29 DECEMBER 1855, Page 12


THE dispute of the Eastern Counties Railway is the story, re- hearsed for the ten thousandth time, of the gold and silver shield. The antagonists are describing the same object in incompatible terms, because they look only at their own side, and are obstinately incapable of passing over to see how the object looks from the opposite points of view. The Committee of Investigation re- presented that their dividends were steadily and progressively de- clining, with nil in prospect ; their stores eaten up by peculation, which was veiled over and had consumed an unknown amount of property-10,000/. or 40,0001. worth ; their permanent way so neglected that 150,000/. would be required to put it in an effective condition ; their capital account swelled for the purpose of entering into undertakings profitless to them and extenuating their dividend proportionately ; their line made the tool of alien enterprises, in which their directors have become shareholders, but in which they have no interest—their means employed to set up other railway ---r 1...t companies, dancing-saloons, and even branch railways that " tapped " their line, for the benefit of parties who became at once contractors and parasites to the main business. And the worst of it was, that they had a chair- man who connived at this prostitution of the Eastern Counties' property to the purpose of the foreign enterprise ; who connived at the preposterous percentages drawn by a mismanaging locomo- tive superintendent, at the peculation in the stores, at the general waste of the line. If our readers will turn back to our number for December 1, page 1235, they will see that this is no exaggera- tion, but simply an epitome of the View presented by the Com- mittee of Investigation.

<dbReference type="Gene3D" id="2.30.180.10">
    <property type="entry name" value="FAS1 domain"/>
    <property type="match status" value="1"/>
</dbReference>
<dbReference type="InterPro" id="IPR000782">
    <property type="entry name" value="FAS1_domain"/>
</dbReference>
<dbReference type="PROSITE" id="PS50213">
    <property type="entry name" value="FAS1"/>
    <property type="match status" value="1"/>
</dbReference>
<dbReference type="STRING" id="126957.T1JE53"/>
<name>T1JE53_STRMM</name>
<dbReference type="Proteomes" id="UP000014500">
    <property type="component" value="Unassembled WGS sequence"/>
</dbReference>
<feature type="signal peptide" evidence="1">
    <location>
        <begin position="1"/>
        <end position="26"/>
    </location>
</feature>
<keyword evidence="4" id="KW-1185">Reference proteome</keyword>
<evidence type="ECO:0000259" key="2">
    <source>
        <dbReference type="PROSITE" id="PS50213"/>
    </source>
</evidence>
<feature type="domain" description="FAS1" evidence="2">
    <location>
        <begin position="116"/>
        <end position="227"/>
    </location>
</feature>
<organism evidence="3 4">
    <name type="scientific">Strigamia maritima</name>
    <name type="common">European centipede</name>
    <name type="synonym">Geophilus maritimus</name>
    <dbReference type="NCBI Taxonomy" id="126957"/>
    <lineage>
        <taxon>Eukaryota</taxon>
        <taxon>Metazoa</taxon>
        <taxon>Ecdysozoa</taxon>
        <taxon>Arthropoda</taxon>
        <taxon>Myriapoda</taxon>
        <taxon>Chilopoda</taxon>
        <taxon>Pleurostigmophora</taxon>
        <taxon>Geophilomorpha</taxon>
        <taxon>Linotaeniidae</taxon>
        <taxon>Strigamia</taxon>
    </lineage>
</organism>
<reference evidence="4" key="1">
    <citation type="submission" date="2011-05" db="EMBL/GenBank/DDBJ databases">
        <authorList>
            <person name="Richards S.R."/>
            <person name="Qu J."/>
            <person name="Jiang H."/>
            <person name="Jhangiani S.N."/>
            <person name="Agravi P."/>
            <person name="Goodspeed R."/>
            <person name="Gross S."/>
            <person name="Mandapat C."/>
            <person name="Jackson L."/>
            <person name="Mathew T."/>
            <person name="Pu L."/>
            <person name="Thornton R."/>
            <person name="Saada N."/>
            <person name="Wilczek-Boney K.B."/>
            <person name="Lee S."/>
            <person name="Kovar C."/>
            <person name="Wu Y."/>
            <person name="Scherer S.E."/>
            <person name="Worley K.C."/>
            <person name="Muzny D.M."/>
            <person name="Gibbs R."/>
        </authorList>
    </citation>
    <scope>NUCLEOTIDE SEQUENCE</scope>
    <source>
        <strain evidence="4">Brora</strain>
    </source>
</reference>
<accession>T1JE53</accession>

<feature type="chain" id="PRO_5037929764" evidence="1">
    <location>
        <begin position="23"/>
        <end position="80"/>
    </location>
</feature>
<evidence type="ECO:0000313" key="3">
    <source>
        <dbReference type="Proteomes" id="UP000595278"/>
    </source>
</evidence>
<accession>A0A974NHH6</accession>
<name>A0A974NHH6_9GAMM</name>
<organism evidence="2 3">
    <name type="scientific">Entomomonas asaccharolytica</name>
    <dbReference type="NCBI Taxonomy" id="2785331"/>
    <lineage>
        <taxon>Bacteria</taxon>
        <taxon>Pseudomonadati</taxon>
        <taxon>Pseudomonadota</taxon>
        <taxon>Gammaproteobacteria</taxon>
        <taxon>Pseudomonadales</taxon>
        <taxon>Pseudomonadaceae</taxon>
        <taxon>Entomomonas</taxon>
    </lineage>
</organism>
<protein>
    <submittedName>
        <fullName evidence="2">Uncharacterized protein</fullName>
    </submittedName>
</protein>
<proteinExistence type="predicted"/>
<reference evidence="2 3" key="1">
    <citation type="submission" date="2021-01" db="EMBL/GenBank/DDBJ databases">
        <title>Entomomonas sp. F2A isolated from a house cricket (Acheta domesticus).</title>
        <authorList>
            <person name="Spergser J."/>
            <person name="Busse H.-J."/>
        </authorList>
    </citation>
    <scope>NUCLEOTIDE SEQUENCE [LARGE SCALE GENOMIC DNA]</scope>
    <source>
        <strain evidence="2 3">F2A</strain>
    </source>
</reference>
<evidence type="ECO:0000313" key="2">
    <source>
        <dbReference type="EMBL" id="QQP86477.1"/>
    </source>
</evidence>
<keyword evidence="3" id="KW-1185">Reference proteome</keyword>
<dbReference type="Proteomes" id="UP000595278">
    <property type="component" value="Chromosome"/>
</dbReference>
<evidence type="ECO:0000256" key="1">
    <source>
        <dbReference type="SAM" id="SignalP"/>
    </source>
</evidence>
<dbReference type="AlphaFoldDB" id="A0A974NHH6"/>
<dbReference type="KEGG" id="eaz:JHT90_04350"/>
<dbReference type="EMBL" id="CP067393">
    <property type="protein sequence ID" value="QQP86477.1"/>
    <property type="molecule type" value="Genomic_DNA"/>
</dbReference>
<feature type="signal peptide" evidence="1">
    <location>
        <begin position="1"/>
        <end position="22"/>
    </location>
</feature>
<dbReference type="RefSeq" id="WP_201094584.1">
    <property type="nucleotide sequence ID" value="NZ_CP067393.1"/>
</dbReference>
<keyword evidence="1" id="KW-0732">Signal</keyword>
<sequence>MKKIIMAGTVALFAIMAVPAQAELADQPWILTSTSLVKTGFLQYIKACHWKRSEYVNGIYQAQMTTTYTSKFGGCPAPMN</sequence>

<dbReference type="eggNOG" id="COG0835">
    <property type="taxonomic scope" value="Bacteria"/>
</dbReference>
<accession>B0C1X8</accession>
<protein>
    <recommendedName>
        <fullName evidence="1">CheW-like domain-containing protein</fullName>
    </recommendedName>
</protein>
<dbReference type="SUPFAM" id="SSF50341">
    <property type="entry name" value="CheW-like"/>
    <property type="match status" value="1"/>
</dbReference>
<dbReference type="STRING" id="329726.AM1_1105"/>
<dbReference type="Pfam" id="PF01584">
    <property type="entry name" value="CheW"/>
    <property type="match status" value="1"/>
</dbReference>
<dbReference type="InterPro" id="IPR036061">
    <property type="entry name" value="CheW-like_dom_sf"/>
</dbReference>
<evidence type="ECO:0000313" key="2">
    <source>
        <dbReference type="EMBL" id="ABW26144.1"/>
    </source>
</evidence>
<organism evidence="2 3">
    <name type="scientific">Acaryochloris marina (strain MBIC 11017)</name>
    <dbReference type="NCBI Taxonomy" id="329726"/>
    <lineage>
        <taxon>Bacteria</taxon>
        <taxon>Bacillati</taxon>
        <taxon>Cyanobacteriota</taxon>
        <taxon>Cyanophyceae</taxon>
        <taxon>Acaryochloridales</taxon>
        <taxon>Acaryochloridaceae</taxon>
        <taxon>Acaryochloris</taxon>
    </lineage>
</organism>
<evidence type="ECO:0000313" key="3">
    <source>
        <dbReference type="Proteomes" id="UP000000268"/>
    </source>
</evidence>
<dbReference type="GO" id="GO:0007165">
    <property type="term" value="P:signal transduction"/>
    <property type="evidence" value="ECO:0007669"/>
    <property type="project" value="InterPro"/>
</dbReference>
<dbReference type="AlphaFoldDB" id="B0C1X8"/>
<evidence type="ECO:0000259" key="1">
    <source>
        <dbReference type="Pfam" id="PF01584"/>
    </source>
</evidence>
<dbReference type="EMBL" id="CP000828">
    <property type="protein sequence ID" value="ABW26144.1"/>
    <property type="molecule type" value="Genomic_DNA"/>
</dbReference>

Mr. Waddington, describing the same railway, just inverts the picture. The dividends of the Eastern Counties, he assures us, in- stead of declining and threatening to become nil, are rising, having been rescued from that condition of nullity. Five years ago they were nil, the amount shown under the head of profits being only 56241.; whereas they have risen since that to 55,731/. for the half- year. The permanent way has not been neglected ; nor have the present directors spent only 3200/. over 548 miles of railway, but they have spent 22,000/. within the year. The engineer does not report that 150,000/. ought to be spent on the permanent way at once; on the contrary, he says that 50,000/. should be spent on works, and 100,000/. on completions and repairs spread over ten years. If there had been some neglect, it is ascribed to Mr. Ash- croft, the engineer whom Mr. Waddington found in office ; and the neglect is repaired. If there had been any peculation in the stores, it was Mr. Waddington who had detected it, and had stopped it ; so that the loss is terminated, and is known to be under 50001., probably not more than 1823/., instead of being 40,000/. or 10,0001. The means of the Company have not been lavished upon extraneous enterprises ; but if collateral enterprises have been en- couraged by the assistance of the Company, the speculation was necessary in order to protect the line from competition, or it has positively paid ; and in all cases the result has been an increase to the general prosperity of the railway. Thus, Lowestoft, which promises to be a harbour important to the country, is now a rising town with a traffic of its own ; it is the port of importation for about half of the German cattle-trade which reaches this country ; and it furnishes a thoroughly paying traffic ; while the average re- ceipts per train for the half-year ending 30th June 1855 were 4s. 93d., these cattle returned more than 5s. per train per mile. The Tilbury line would have been a competing line if the Waddington policy had not secured its being brought into the general scheme of the Eastern Counties network. It was constructed by Messrs. Pete, Betts, and Brassey, who were able to fulfil the requirements of the act by defining the cost beforehand. The running tolls which they pay on a portion of the Eastern Counties line give less than their proportion of distance : for example, out of ls. Gd. for a distance of twenty-one miles, they pay to the Eastern Counties 6d. for a distance of five. So the coal company, the boats to Ipswich, and the boats to Antwerp, the entertainments at Woolwich, the market-tickets, have all contributed to draw traffic on to the line of the Eastern Counties. Every increase to the capital has been attended by a proportionate increase of profit ; and if the joint in- crease were to go on at the same proportion, the dividends, which were nil at the time when Mr. Waddington was called to the chair, "would be five per cent."' • Those who desire to look further into the controversy should read Mr. Waddington's published Answer—a folio volume of 108 pages, somewhat like a Parliamentary paper. Its length precludes our doing justice to it in a